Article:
GROSS: So I want to change the subject a little bit here. We’ve been talking about Afghanistan and Pakistan. I should bring up Iran with you because the Israelis are considering bombing Iran’s nuclear facility before Iran is able to make a nuclear weapon. There’s some pressure in the United States to have Obama – the Obama administration work with Israel in doing that. If the Israelis were to attack Iran – Iran’s nuclear facility – what impact do you think that would have on the region?

    RASHID: I’m glad you asked me that, Terry, because I think, you know, this has totally been underplayed by the American media. I think the repercussions in the region would be devastating simply because the Iranians would not retaliate in a confrontational war with either Israel or the United States, if there was a bombing of Iran.

    They would launch a guerilla war using their proxy forces all through the Middle East, from Lebanon all the way to India. You know, Iran, as you know, is a Shia country. All these countries have Shia minorities. Many of these Shia minorities have groups which are pro-Iranian and have been armed and funded by the Iranians. These groups would unleash terrorist attacks on Americans and Europeans and Westerners and Israelis. And there would be a real mayhem. And this would particularly affect the neighboring countries of Iran, of which both Pakistan and Afghanistan are. So, Afghanistan and Pakistan are ostensibly allies of the United States, but they’re also neighbors of Iran.

    And they would be placed in a terrible quandary because they would be faced of the possibility of American forces using these territories to launch retaliatory attacks against Iran, Iran retaliating with guerilla attacks and terrorist attacks in Pakistani cities, in Afghan cities, killing Americans, killing Westerners, et cetera.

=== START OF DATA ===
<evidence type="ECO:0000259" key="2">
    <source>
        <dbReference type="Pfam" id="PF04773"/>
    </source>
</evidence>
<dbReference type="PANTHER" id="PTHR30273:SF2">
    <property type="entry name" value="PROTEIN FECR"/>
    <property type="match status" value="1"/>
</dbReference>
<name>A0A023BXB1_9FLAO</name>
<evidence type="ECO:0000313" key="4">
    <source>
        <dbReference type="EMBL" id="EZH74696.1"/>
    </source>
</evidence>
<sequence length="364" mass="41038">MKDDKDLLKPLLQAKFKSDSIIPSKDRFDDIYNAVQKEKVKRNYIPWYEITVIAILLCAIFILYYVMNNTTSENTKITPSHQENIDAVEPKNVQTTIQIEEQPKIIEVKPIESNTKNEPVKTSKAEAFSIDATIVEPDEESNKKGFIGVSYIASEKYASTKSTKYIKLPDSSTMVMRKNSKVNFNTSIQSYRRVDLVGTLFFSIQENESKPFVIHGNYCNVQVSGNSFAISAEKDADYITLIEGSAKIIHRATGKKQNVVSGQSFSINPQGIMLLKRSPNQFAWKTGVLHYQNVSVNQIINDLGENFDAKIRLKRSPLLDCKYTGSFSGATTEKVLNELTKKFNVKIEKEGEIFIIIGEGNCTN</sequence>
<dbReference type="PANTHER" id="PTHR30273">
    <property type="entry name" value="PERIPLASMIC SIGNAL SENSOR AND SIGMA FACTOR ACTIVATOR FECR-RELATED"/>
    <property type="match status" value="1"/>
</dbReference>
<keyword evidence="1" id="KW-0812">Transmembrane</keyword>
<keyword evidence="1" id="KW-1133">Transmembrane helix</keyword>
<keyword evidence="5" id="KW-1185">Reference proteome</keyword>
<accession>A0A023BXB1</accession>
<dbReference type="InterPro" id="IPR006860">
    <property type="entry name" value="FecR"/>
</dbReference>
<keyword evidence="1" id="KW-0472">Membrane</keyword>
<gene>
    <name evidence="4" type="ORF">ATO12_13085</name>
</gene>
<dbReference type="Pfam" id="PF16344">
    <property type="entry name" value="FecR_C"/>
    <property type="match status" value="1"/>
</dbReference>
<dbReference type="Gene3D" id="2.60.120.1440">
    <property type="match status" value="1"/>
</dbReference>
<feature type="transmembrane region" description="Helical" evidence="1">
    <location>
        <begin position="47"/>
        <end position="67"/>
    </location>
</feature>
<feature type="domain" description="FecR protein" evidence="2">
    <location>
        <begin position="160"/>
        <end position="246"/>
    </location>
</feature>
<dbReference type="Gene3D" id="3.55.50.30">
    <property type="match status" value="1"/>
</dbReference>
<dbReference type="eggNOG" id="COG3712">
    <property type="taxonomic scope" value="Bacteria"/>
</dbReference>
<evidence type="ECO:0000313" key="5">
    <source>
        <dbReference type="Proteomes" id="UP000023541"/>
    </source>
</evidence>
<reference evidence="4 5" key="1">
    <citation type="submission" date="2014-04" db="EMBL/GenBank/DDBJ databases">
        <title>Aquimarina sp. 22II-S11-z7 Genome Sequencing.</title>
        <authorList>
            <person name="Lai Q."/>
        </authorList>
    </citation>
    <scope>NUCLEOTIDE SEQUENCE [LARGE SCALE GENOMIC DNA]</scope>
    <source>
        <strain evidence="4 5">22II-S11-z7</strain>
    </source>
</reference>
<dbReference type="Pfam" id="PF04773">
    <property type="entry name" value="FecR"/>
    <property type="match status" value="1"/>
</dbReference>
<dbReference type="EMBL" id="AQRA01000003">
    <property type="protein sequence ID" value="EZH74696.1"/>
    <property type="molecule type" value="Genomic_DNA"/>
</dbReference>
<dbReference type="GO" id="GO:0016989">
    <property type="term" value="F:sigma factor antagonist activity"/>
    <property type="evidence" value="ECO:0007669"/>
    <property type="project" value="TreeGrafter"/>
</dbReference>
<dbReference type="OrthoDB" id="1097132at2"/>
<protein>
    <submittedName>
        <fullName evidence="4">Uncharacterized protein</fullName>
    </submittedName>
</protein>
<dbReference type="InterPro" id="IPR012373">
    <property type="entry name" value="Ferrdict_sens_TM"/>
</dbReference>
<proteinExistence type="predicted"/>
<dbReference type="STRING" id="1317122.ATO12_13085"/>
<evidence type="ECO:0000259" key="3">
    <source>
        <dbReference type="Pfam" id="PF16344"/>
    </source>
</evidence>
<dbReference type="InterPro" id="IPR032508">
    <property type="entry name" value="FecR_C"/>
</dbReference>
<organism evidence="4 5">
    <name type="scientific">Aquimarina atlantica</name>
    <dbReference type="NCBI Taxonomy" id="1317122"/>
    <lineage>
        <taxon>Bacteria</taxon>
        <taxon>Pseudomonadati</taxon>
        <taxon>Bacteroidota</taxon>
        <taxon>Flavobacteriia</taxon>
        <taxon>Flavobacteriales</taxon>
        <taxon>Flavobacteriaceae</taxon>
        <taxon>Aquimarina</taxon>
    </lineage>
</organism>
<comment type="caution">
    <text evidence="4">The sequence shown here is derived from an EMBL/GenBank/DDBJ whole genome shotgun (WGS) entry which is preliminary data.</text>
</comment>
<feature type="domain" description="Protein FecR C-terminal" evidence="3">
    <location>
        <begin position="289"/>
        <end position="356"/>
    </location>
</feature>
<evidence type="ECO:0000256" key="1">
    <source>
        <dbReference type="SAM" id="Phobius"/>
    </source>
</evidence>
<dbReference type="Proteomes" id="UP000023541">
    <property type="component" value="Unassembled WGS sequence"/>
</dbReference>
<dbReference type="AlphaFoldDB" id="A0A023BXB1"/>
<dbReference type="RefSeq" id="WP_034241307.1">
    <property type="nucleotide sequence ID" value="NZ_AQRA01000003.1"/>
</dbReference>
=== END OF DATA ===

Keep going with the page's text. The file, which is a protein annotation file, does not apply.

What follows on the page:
And plus the anger, not to speak of the general anger of the Shia minorities in these countries, and the overall anger of Muslims everywhere. Because, you know, this – I mean Muslims would read this as being the third time in a decade that the U.S. has attacked a Muslim country – if we look at, you know, Afghanistan and Iraq as the first two.

    So, you know, it would not just create anger in the Shias, but I think there would be, you know, the growth of anti-Americanism in the Muslim world amongst Sunnis, the mainstream Muslim sect, would also be enormous. And the consequences I don’t even want to think about. I mean, you know, it would be very difficult to push through programs of democratization and liberalization, et cetera, et cetera, once something like this happened.

    Source: http://www.wbur.org/npr/148605645/ahmed-rashid-pakistan-lurches-from-crisis-to-crisis

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    Posted on March 21, 2012 at 9:34 am in Original Article | RSS feed | Respond | Trackback URL

    Tags: Ahmed Rashid, Iran, Misrepresentation of Shia Genocide, Yellow Journalism
    7 Responses to ““Shias = Iranian agents”: Ahmed Rashid’s dangerous stereotypes may enable further Shia genocide!”

    March 21, 2012 at 12:58 pm
    He is speaking Saudi-ISI’s language:
    March 12, 2012 7:04 pm
    A deal with the Taliban is the only way out
    By Ahmed Rashid
    In an army of 150,000 US and Nato soldiers in Afghanistan, one rogue soldier who massacres 16 civilians, including nine children, does not necessarily mean that the discipline and morale of the whole force is breaking down. However, when the spate of recent incidents is put together – US soldiers burning copies of the Koran, footage apparently showing US marines urinating on bodies of dead Taliban fighters and a series of accidental killings of civilians during US attacks on the Taliban – the situation looks far more grim. There can be no doubt that the western forces in Afghanistan are facing a crisis of confidence, across the Muslim world and also in their home countries.